We are living in an increasingly ‘here and now’ culture; instead of going to the high street or shopping centre to find products, consumers want the retailer to be where they are, when they want. This trend is driving mobile commerce in the UK, where we are expected to spend £7.9 billion this year.

However, regardless of a growth in adoption of mobile commerce and a lot of chatter in the industry about optimising for mobile devices, conversion rates remain low: 2.79% on mobiles compared to 6.09% on desktop. If retailers are to see return on investment in their mobile-optimised campaigns, they should consider these campaigns carefully.

Location is everything

For retailers, mobile has huge potential to drive traffic and provides retailers with an effective channel for both ecommerce sales as well as promotions. Not only can mobile be used to encourage shoppers into online and bricks and mortar stores, but it can also help convert sales by providing the consumer with a helping hand on the path to purchase. A study by The Omnibus Company found that 51% consumers are more likely to enter a store and buy something if they receive an offer on their mobile device while they are nearby.

However, this figure also highlights the importance of location in mobile retail. A shopper who is browsing items on the tube to work is unlikely to respond to a call-to-action for a flash sale at a store in a nearby town, whilst this same offer may entice a high street shopper in that town into the store. Location should be carefully considered as these offers have the potential to make or break a customer relationship. A multi-channel or location specific offer is a great strategy for closing a sale, but send an irrelevant offer that the consumer cannot act upon, and you will turn them off.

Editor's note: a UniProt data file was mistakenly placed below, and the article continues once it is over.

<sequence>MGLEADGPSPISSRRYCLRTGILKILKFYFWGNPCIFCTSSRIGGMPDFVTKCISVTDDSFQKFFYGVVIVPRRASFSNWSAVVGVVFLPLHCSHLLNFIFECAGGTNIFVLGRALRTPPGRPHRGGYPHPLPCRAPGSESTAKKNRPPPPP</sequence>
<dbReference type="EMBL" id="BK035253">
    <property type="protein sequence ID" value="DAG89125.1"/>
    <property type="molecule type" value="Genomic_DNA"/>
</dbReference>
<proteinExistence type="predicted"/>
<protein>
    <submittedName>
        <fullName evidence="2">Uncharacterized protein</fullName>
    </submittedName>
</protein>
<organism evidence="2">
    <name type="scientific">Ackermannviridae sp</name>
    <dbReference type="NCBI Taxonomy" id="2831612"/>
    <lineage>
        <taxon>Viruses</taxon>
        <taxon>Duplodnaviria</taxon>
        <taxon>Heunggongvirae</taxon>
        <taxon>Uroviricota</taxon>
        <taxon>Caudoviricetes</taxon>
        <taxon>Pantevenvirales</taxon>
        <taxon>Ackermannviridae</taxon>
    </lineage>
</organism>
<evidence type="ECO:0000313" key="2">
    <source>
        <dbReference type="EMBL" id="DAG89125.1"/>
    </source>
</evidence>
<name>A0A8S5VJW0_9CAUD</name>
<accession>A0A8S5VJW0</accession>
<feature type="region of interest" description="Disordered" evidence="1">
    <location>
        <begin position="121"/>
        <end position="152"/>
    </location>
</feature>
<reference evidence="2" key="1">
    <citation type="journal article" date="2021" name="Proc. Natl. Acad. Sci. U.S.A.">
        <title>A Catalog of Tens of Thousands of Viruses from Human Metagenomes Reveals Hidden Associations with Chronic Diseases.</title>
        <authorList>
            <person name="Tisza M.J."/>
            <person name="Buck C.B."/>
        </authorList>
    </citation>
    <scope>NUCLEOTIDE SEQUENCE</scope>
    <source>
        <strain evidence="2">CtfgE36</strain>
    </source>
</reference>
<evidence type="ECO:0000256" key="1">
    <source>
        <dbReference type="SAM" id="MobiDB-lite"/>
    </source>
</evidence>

And as location-based testing continues to drive results which span from sales to engagement to loyalty, the potential to deliver even more relevant offers to consumers will help strengthen this bond between customer and salesman.

Be personal, not pushy

As retailers, we need to bear in mind that a smartphone is much more than a mobile device to consumers; this is still a personal item which consumers carry everywhere. As such, retailers need to toe the line with personalisation, by providing targeted offers but not becoming intrusive.

Push notifications is something that we, as a global audience, have not reached a final conclusion on. On the one hand, they benefit consumers and retailers alike by providing a powerful tool for targeting, but on the other hand, they become an annoyance when we receive too many. Retailers should therefore tread carefully with push, by holding back from overusing the tool, and ensuring that offers sent are more personalised and relevant. This will ensure that the tool engages customers, rather than encouraging them to disengage push.

In addition, putting the power in the hands of the customer is an intelligent way of ensuring the customer is interested in receiving your offers. By providing shoppers with the power to decide on preferences, location settings and targeting frequency, retailers can ensure that they stay within the selected parameters of providing a personal service for shoppers. For example, retailers should offer customers the power to decide whether they want macro or micro location offers, whether they shop online or in store, as well as how often they are willing to receive these offers. This knowledge can help retailers build a personal relationship with the customer by providing them with the information they want, at the time they want it, to the device of their choice.

For retailers, mobile has huge potential to drive traffic, build customer engagement and boost sales both online and in bricks-and-mortar stores. And shoppers overwhelmingly seem to be open to giving up their location for a more relevant deal. As long as retailers pay consideration to relevancy and privacy, location-based targeting could be the secret to breaking down the walls between retailer and the consumer.


By Giulio Montemagno, SVP International at RetailMeNot. 

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